doi:10.1016/j.bbrc.2009.10.017
PMCID: PMC2787846  PMID: 19818734
Prostate-specific membrane antigen; NAALADase; fluorescence; urea; molecular imaging
11.  Synthesis of [125I]IodoDPA-713, a New Probe for Imaging Inflammation 
[125I]IodoDPA-713 [125I]1, which targets the translocator protein (TSPO, 18 KDa), was synthesized in seven steps from methyl-4-methoxybenzoate as a tool for quantification of inflammation in preclinical models. Preliminary in vitro autoradiography and in vivo small animal imaging were performed using [125I]1 in a neurotoxicant-treated rat and in a murine model of lung inflammation, respectively. The radiochemical yield of [125I]1 was 44 ± 6% with a specific radioactivity of 51.8 GBq/μmol (1,400 mCi/μmol) and > 99% radiochemical purity. Preliminary studies showed that [125I]1 demonstrated increased specific binding to TSPO in a neurotoxicant-treated rat and increased radiopharmaceutical uptake in the lungs of an experimental inflammation model of lung inflammation. Compound [125I]1 is a new, convenient probe for preclinical studies of TSPO activity.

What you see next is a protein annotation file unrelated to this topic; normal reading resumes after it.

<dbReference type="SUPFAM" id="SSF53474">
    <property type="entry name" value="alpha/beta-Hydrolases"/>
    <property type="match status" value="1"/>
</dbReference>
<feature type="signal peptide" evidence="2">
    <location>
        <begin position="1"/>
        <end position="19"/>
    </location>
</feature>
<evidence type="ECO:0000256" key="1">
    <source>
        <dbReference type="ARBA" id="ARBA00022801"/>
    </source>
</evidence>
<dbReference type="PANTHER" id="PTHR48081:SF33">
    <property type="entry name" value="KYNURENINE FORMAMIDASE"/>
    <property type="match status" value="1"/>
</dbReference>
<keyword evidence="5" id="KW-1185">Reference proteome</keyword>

doi:10.1016/j.bbrc.2009.08.102
PMCID: PMC2764231  PMID: 19703411
pyrazolopyrimidine; peripheral benzodiazepine receptor; translocator protein; autoradiography; small animal imaging
12.  Radiohalogenated Prostate-Specific Membrane Antigen (PSMA)-Based Ureas as Imaging Agents for Prostate Cancer 
Journal of medicinal chemistry  2008;51(24):7933-7943.